Last year, gallery owner Stephan Kezsler had slabs of concrete with Banksy’s stencils chiseled out of walls in Palestine and shipped to his gallery. He then attempted to sell these well-known pieces from Banksy’s 2007 West Bank Santa’s Ghetto project for $40,000 to $750,000. Banksy send out a Pest Control alert to aforementioned shittiness — “We have warned Mr. Keszler of the serious implications of selling unauthenticated works but he seems not to care. We have no doubt that these works will come back to haunt Mr. Keszler.” Sell they did not.
Now, Kezsler attempts to profit form his opulent poaching by plopping Wet Dog and Stop and Search on view at the CONTEXT Art Fair in Miami. Want to pay $10-$20 admission fee to see the pieces he gutted out of the Bethlehem landscape? Isn’t the fact that he calls this “Banksy Out of CONTEXT” just gut-wrenchengly awkward?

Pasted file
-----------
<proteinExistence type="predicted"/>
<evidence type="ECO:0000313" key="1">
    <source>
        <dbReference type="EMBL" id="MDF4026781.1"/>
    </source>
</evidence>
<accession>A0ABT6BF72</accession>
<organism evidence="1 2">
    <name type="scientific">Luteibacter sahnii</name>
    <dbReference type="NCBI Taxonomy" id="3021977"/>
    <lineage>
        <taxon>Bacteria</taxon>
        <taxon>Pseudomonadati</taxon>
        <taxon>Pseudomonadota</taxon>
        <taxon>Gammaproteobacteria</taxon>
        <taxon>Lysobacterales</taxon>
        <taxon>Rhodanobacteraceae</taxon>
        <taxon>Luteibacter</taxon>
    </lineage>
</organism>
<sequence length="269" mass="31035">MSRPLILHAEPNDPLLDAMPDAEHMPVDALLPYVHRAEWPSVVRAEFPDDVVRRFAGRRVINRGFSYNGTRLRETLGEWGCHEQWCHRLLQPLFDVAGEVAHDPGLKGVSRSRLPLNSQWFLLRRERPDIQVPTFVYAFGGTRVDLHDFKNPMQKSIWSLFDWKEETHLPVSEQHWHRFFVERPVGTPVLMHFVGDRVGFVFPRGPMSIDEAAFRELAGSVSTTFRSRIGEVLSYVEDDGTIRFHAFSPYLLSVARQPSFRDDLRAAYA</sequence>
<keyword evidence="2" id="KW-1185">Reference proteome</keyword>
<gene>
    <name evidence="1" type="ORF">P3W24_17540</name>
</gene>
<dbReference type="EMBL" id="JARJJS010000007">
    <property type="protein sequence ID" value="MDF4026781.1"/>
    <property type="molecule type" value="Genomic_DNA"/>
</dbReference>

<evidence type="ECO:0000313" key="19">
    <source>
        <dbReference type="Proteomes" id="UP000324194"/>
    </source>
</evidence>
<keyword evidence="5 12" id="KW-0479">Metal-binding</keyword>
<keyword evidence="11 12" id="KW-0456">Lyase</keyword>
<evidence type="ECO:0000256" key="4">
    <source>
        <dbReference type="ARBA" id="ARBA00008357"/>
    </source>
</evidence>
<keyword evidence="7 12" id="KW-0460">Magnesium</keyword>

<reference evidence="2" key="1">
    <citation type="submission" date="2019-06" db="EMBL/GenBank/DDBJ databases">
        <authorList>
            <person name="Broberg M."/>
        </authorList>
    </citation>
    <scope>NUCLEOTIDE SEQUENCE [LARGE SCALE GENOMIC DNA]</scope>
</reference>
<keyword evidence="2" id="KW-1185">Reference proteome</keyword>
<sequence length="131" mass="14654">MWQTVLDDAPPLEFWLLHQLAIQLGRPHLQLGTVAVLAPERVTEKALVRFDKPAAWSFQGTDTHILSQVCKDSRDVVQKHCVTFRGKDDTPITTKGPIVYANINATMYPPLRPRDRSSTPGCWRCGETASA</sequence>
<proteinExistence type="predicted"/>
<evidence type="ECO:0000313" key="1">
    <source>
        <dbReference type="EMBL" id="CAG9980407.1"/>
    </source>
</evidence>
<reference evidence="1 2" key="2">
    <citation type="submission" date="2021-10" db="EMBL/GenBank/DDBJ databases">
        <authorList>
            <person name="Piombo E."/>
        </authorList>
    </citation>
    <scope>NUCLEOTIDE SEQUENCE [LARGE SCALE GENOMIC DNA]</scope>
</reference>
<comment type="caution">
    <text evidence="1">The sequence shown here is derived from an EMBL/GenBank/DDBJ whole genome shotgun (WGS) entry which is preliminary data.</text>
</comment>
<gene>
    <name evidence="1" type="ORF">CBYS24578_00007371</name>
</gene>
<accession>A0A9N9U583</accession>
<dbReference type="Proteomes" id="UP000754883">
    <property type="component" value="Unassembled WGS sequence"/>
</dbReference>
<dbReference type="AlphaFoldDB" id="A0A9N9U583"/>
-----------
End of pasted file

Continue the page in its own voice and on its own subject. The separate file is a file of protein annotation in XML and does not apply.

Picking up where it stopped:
There is something amusing about the amount of hype and hoopla around protecting Banksy’s stencils in London, but there’s something particularly low in Kezsler’s smugness about Banksy’s attempts to stop this sad display:
“We do not need his permission to do what he wants, because it’s not owned by him. It’s made by him.”
And this hole was made by you, buddy: